Wisconsin Cheese Makers' Association / Proceedings of the Wisconsin Cheese Makers' Association forty-third annual convention November 14, 15, 1934 assembled in the Eagles Auditorium Sheboygan, Wisconsin
Whiting, E. B.
President's annual address, pp. 64-66 PDF (738.0 KB)
Dairy queen, pp. 66-67 PDF (529.3 KB)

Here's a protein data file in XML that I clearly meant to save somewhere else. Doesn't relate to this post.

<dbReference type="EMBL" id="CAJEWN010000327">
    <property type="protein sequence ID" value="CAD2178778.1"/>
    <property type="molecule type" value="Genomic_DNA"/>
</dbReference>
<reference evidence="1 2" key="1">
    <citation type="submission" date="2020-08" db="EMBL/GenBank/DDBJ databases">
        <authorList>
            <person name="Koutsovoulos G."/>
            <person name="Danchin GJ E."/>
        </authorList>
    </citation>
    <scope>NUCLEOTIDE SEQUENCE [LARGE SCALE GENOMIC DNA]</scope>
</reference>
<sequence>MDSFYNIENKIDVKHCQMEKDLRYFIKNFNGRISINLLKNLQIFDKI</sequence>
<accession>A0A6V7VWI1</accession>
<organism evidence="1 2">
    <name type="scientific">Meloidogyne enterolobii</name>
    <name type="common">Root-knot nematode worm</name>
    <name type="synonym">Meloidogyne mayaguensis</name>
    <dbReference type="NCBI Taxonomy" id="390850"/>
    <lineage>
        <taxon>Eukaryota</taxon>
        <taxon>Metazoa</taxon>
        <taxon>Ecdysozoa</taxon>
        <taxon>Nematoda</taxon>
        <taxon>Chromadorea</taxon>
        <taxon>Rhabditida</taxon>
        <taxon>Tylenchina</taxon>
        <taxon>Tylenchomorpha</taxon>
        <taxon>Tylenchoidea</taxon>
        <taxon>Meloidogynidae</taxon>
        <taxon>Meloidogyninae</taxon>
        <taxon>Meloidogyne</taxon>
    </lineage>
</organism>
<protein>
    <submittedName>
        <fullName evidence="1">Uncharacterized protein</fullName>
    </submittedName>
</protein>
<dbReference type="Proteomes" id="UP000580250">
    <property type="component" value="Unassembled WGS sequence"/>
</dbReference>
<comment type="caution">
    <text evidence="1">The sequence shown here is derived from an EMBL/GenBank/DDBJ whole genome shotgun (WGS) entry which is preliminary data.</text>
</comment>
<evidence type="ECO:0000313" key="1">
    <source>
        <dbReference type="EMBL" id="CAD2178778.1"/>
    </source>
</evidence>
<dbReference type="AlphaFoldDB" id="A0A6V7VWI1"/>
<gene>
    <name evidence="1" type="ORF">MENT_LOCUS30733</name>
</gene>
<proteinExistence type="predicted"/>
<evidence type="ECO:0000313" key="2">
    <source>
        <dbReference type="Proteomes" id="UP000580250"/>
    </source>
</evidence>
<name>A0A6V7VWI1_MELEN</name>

66 WISCONSIN CHEESE MAKERS' ASSOCIATION MR. DAVIS: Mr. Chairman, as president of the Cheese Board, I will say that the majority vote of the members is called for, for a sugges- tion of correct differentials of price between state and standard. That vote varies. We have had a majority of one vote at times suggesting the half cent. There has been a number of times that % of a cent has been suggested but in talking with the cheese dealers they have felt that the cheese maker was trying to do the best work he could, and they felt they should not throw upon those makers a personal loss of greater than that half cent and they didn't want to throw unnecessary hardship on those makers. So for that reason the cheese dealers have voted that the suggestion of the difference should be a half cent. Ma. MALcZEWSKI: If we are going to make a cent differential there, hadn't we better discard our present 40 per cent moisture law? Isn't it a fact that if we are going to make all cheese to be state brand, we have got to decrease our moisture so we don't get any soft cheese? Are we going to give the public then what they want? Are we going to make a softer cheese if the public demands it, and then take a licking for it? PRESIDENT WHITING: Are you ready for the question? MR. KoprrzKE: I feel about the same as Mr. Malczewski about that. I believe that the fellow who makes a soft cheese will be out of luck. Some fellows just simply think that if the cheese is soft it is absolutely no good, so it is just too bad if we make that kind of cheese. I explained at Marshfield and Shawano about the patron I had who ate 41 pounds per capita and who demands a cheese of 40 per cent moisture. Should we give him that cheese so that he eats 41 pounds per year, or not. Should we discourage that? MR. DEBUHR: Mr. Chairman, in the audience yesterday afternoon certain cheese makers that sold cheese locally out of the factory said that the majority of the cheese sold from the factory was a soft or high moisture cheese. Now then, if you want to go to work and make a differential of one cent a pound between state and standards it is just too bad for anybody that is trying to make a soft cheese and as long as the consuming public wants a soft cheese, give it to them. If it sells, give it to them. A dry cheese sure is fine for advertising cheese, but if they want to buy fresh cheese you cannot sell them dry cheese. DAIRY QUEEN PRESIDENT WHITING: Ladies and gentlemen, I don't want to inter- rupt this discussion or motion we have before the house, but we have with us at this time a dairy queen, and she has to get a train out of here. I would like to have Mr. Sommers, the Secretary of the Asso- ciation of Commerce, introduce our dairy queen. MR. SoMMERS: Mr. President and members of the Wisconsin Cheese Makers Association: I know you are busy and in a hurry, so without the formality of a long introduction, I have the great pleasure and honor, to introduce Miss Fay Kelly, the Dairy Queen of the State of Wisconsin. We feel happy about her selection to represent the in- dustry in our field, because of the publicity she has brought to Wis- consin and the good will she has won in the home of the President. He is going to live twenty years longer because he is going to eat Wisconsin cheese. The whole country from north to south, and east to west is going to consume more cheese, and every cheese factory will work to capacity and increase in numbers. Wisconsin will be known not only as the greatest cheese center in the whole world but the cen- ter where they have the finest girls. Miss FAY KELLY (Dairy Queen): I would like to take the oppor- tunity to thank you for the fine reception that you gave me here to-
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